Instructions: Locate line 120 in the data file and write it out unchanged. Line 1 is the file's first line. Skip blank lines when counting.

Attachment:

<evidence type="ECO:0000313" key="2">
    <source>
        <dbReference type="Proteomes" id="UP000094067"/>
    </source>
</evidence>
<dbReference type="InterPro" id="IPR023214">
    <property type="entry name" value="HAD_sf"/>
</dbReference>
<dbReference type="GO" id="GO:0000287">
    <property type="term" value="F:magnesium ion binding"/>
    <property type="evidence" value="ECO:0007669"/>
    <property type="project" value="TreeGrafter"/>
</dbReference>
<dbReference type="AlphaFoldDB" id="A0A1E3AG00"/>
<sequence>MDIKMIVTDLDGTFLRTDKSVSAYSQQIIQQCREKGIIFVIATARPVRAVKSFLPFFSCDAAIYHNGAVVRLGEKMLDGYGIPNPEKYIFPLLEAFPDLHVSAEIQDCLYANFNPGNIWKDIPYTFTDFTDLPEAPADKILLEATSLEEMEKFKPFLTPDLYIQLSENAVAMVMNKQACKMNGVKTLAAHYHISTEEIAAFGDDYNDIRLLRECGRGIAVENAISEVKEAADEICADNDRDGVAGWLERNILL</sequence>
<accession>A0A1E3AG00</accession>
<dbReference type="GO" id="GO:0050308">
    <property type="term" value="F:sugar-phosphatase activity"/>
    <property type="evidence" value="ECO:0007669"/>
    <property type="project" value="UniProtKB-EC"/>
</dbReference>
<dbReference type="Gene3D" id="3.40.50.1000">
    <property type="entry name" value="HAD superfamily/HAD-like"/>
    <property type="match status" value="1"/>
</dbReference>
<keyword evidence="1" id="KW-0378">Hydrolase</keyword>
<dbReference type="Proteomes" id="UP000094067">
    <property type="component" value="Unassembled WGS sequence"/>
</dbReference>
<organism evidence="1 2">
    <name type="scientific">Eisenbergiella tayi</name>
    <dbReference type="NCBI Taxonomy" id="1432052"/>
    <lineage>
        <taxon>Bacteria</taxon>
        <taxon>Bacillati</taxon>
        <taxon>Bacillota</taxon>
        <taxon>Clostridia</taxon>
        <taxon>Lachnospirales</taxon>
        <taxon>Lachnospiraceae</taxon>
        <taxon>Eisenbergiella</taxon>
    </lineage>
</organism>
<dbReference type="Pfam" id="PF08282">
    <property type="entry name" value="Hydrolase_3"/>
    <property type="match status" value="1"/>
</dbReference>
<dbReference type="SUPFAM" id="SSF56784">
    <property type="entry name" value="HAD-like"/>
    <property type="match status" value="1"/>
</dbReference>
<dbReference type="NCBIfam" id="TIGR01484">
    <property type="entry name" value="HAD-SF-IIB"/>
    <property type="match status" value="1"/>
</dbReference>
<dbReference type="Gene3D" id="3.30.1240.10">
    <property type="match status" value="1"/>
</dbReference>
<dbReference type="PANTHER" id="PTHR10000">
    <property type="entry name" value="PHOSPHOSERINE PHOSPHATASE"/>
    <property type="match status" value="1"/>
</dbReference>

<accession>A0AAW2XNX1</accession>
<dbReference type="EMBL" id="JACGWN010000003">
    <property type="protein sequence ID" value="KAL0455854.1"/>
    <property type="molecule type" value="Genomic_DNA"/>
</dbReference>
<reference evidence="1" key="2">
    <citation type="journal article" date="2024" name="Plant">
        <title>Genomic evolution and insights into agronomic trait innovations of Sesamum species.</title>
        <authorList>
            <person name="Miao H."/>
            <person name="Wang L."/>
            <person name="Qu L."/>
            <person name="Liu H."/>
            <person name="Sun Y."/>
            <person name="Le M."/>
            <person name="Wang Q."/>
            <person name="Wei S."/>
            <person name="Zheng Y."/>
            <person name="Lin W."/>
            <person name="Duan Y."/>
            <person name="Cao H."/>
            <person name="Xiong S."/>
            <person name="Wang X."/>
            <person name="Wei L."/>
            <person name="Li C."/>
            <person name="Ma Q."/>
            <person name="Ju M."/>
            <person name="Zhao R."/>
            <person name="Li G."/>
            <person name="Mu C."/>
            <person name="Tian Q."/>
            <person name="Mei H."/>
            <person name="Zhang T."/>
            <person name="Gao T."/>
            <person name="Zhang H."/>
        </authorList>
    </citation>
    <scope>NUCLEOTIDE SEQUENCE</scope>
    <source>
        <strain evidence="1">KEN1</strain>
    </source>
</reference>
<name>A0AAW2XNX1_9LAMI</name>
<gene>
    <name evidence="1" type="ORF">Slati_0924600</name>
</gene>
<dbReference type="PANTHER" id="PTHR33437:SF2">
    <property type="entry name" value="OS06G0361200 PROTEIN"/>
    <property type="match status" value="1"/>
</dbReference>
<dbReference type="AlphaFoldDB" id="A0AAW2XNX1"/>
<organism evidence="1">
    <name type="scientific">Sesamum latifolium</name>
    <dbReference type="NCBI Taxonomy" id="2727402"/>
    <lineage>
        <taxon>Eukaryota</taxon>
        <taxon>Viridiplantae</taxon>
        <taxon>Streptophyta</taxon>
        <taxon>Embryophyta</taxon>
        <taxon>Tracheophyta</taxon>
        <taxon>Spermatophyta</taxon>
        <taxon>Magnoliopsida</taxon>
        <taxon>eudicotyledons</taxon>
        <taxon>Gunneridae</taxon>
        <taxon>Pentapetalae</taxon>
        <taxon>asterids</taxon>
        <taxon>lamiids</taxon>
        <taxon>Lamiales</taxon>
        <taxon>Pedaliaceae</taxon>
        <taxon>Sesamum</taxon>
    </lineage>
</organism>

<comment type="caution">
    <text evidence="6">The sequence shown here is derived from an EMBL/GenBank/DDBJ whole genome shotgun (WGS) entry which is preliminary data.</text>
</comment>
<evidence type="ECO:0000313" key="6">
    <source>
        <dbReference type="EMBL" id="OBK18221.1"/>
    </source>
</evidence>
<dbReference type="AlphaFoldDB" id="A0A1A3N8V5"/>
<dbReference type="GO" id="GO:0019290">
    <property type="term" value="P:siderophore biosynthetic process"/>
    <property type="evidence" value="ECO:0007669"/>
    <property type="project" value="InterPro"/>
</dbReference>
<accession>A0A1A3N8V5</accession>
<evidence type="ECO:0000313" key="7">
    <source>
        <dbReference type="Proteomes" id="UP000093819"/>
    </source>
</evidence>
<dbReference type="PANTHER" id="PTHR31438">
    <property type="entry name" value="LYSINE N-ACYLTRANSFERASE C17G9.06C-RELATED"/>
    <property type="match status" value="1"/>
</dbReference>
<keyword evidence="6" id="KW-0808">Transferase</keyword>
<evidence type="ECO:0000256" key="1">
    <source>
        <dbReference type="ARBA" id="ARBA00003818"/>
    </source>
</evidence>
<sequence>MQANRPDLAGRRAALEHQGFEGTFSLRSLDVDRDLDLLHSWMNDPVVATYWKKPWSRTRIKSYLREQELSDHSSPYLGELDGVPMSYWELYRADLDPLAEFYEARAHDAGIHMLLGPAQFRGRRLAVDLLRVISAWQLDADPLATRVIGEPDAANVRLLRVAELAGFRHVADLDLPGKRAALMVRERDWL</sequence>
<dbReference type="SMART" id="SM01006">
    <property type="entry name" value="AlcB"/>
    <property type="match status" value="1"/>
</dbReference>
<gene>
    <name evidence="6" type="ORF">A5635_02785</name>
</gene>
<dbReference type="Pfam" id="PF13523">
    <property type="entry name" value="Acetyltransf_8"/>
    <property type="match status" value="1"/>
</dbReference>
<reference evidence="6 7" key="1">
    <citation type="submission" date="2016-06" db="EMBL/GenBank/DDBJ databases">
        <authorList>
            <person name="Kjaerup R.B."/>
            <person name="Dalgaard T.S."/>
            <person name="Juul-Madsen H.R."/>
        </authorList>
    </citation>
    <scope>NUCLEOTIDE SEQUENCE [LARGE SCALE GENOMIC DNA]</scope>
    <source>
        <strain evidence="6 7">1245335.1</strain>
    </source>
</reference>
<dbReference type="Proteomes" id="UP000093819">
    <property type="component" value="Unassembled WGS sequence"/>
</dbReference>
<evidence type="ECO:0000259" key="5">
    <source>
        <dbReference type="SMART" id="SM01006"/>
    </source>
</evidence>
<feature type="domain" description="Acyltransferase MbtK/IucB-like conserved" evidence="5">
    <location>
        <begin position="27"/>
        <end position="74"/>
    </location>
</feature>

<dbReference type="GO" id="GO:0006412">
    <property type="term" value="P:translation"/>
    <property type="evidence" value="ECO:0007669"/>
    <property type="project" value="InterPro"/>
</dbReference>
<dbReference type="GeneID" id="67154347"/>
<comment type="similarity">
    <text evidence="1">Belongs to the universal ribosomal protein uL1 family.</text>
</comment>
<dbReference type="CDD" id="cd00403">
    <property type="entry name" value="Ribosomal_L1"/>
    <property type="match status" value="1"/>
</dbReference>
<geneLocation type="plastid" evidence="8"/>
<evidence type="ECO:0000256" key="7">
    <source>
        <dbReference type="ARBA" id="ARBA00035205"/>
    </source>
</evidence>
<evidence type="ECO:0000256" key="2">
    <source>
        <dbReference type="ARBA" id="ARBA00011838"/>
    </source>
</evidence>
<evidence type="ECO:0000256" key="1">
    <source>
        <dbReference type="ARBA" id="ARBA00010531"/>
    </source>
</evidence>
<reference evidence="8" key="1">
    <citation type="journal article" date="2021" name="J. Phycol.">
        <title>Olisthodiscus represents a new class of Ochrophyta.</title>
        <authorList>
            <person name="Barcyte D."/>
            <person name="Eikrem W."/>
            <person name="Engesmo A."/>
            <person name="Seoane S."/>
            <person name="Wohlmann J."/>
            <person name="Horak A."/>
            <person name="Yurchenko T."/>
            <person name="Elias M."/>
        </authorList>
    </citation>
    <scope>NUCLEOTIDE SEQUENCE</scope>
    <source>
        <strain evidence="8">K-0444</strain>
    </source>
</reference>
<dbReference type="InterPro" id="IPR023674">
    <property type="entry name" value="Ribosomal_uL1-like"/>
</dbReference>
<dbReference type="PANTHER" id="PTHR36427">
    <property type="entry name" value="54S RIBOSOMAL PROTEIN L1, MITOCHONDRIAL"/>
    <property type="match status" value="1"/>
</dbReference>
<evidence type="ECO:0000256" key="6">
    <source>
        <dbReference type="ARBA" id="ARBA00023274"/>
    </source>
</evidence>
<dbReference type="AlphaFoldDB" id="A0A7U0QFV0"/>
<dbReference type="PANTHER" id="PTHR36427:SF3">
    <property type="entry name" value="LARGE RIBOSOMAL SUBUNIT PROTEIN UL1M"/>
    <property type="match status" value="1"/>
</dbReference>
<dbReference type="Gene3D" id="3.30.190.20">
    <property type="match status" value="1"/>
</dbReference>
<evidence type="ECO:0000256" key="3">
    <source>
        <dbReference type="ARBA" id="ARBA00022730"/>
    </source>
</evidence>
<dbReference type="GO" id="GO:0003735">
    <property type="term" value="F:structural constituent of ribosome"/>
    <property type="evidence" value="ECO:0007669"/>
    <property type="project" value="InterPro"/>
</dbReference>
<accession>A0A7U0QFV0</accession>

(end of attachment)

        <taxon>Embryophyta</taxon>